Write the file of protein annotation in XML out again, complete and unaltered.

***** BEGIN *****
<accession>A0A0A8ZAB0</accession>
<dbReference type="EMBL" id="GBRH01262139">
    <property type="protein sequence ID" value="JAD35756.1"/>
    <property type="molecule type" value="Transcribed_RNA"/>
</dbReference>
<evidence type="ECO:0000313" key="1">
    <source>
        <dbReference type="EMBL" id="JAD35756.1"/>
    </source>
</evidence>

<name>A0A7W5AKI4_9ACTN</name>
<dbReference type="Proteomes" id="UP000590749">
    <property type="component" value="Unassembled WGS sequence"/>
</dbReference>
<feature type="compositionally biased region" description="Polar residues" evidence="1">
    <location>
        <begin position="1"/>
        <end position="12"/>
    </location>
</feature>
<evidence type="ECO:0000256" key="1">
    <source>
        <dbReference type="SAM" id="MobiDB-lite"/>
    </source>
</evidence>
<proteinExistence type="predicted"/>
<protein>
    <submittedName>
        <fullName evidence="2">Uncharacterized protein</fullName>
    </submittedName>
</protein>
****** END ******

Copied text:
<accession>A0A0A8ZAB0</accession>
<dbReference type="EMBL" id="GBRH01262139">
    <property type="protein sequence ID" value="JAD35756.1"/>
    <property type="molecule type" value="Transcribed_RNA"/>
</dbReference>
<evidence type="ECO:0000313" key="1">
    <source>
        <dbReference type="EMBL" id="JAD35756.1"/>
    </source>
</evidence>

<name>A0A7W5AKI4_9ACTN</name>
<dbReference type="Proteomes" id="UP000590749">
    <property type="component" value="Unassembled WGS sequence"/>
</dbReference>
<feature type="compositionally biased region" description="Polar residues" evidence="1">
    <location>
        <begin position="1"/>
        <end position="12"/>
    </location>
</feature>
<evidence type="ECO:0000256" key="1">
    <source>
        <dbReference type="SAM" id="MobiDB-lite"/>
    </source>
</evidence>
<proteinExistence type="predicted"/>
<protein>
    <submittedName>
        <fullName evidence="2">Uncharacterized protein</fullName>
    </submittedName>
</protein>